Passing House Bill 6553 will do nothing to help solve these real problems, like our schools, our water or our roads. It won’t save your retirement fund, or slow skyrocketing health care costs. These action will only further divide us.
Protecting our Wetlands
I’ve had many of you contact my office to express your concern over Senate Bill 1211. I want you to know that I hear you, and I understand your concerns. This bill was introduced by state Sen. Tom Casperson, and would amend Part 301 (Inland Lakes and Streams) and Part 303 (Wetlands Protection) of the Natural Resources and Environmental Protection Act (NREPA). This amended bill would change the definition of a wetland, weakening or eliminating protection of many Michigan’s wetlands.
Wetlands are areas of land where water covers the soil — all year or just at certain times of the year.
Wetlands may be natural or artificial and the water within a wetland may be static or flowing, fresh, brackish or saline. As a critical part of our natural environment, I believe our wetlands should be protected and valued. They protect our shores from wave action, reduce the impacts of floods, absorb pollutants and improve water quality. They provide habitat for animals and plants and contain a wide diversity of life, supporting plants and animals that are found nowhere else.
I believe that the preservation of our environment should be upheld with the highest standards. As your state representative, I work every day to protect our freshwater and other natural resources, and ensure that all Michiganders have access to safe, clean drinking water. Like you, I am very concerned about any project that would threaten Michigan’s great natural resources, and wildlife. Senate Bill 1211 has passed through the Senate and is currently awaiting testimony in the House.
Upcoming Time with Donna
I only have one more legislative in-district meeting before the end of the year, but please keep an eye out around the district — I’ll be participating in holiday celebrations, and supporting our small businesses as I plan my celebrations with family and friends.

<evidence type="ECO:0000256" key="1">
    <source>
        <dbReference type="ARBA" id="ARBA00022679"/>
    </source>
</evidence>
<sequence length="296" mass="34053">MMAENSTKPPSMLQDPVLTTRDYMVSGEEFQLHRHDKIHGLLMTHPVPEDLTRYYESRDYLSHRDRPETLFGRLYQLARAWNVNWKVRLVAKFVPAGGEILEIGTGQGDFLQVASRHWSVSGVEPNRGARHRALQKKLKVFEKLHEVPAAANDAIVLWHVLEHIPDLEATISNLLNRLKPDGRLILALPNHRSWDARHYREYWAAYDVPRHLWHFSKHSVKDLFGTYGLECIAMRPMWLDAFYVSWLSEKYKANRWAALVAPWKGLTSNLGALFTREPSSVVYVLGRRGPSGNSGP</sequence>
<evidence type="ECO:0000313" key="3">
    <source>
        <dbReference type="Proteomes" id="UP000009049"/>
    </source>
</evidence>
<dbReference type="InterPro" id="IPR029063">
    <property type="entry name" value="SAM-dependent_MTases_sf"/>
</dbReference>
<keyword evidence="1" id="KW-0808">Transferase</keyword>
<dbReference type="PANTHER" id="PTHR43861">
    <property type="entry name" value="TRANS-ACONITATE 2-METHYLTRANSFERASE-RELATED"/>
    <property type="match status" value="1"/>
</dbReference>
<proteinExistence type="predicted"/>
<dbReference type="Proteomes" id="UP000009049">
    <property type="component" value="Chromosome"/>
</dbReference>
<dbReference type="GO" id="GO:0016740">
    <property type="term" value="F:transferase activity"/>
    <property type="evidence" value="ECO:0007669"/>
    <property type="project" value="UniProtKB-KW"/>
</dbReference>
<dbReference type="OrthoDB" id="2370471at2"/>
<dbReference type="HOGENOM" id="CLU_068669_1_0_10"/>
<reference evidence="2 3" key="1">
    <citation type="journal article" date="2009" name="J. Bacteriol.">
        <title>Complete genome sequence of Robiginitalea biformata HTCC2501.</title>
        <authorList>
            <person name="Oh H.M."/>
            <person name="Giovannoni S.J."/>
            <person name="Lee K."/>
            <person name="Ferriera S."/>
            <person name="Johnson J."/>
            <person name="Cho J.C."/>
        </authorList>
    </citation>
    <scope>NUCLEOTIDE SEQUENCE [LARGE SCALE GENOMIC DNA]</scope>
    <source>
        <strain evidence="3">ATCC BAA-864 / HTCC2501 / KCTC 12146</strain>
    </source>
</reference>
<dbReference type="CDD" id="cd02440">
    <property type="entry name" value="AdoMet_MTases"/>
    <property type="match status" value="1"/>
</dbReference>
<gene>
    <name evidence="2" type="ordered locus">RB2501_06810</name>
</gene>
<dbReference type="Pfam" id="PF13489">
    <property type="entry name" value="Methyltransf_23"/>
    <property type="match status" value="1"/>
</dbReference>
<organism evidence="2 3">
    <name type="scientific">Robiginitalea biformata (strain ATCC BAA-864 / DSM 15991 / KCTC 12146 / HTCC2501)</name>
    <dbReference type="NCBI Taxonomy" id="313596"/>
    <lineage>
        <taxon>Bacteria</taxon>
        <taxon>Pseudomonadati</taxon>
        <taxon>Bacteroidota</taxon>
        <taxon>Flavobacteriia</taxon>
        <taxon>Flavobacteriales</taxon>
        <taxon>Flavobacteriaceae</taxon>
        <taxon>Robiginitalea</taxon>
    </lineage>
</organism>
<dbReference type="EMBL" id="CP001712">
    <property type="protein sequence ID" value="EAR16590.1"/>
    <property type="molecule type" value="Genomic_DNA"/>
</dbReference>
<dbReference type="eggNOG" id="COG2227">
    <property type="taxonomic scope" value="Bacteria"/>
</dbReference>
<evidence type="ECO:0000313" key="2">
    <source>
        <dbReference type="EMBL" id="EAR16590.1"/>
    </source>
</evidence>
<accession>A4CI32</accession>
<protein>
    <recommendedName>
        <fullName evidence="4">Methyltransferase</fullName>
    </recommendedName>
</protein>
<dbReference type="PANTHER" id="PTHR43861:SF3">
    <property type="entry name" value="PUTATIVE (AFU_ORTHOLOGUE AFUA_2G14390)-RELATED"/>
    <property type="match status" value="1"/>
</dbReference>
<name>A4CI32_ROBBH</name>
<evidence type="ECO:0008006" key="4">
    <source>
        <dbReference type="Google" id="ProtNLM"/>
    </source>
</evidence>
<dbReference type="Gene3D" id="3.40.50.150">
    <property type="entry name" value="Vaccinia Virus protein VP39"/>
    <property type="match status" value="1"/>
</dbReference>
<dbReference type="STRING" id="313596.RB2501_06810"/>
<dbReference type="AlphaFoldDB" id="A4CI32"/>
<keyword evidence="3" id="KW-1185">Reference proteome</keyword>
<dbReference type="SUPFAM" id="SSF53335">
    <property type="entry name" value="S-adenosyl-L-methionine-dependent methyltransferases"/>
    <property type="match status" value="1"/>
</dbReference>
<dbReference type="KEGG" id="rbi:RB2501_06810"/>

Manchester Coffee Hour
Stop in and join me for coffee and conversation about the issues that matter to you this Saturday! We can discuss lame duck and upcoming legislations.
When: Saturday, Dec. 8, from 10-11 a.m.
Where: Manchester Village Room, 912 City Road in Manchester
What To Do In HD 52
Small Town Holiday Parade
The Dexter Area Chamber of Commerce will be hosting a small-town holiday parade on Saturday, December 8, 2018 at 6 pm. The parade will start at Kensington and Ann Arbor Street and end at the American Legion on Dexter Chelsea. The route is similar to the Dexter Daze Parade.
When: Saturday, Dec. 8, at 6 p.m.
Where: Downtown Dexter
Visit Hudson Mills for Santa Central! Kids (and adults) can visit with Santa, go on a hayride, and make seasonal crafts.
When: Sunday, Dec. 9
Where: Hudson Mills Metropark
To preregister: (734) 426-8211.
Chelsea Area Players Jr. Presents “Hotel Escargot”
A comedic play that takes the audience to the French Riviera, where the annual Kantz France International Film Festival is about to take place. A hodgepodge of people come together at the elegant Hotel Escargot. Though unbelievably silly, you and your family will have one crazy time watching this play!
When: Dec. 7 and Dec. 8 at 7 p.m., and Dec. 9 at 3 p.m.
Where: Washington Street Education Center Auditorium
Custom made gingerbread houses are displayed at various locations throughout Chelsea. For a list of locations, or to participate with your own creation, click here.
When: Nov. 30-Dec. 15
Where: Downtown Chelsea
Children’s Special Health Care Services (CSHCS) helps to pay for specialty medical bills and to coordinate services for children and adults with certain eligible medical conditions. Families of all incomes are eligible to join, even those with health insurance.
Stay Informed with Emergency Weather Notifications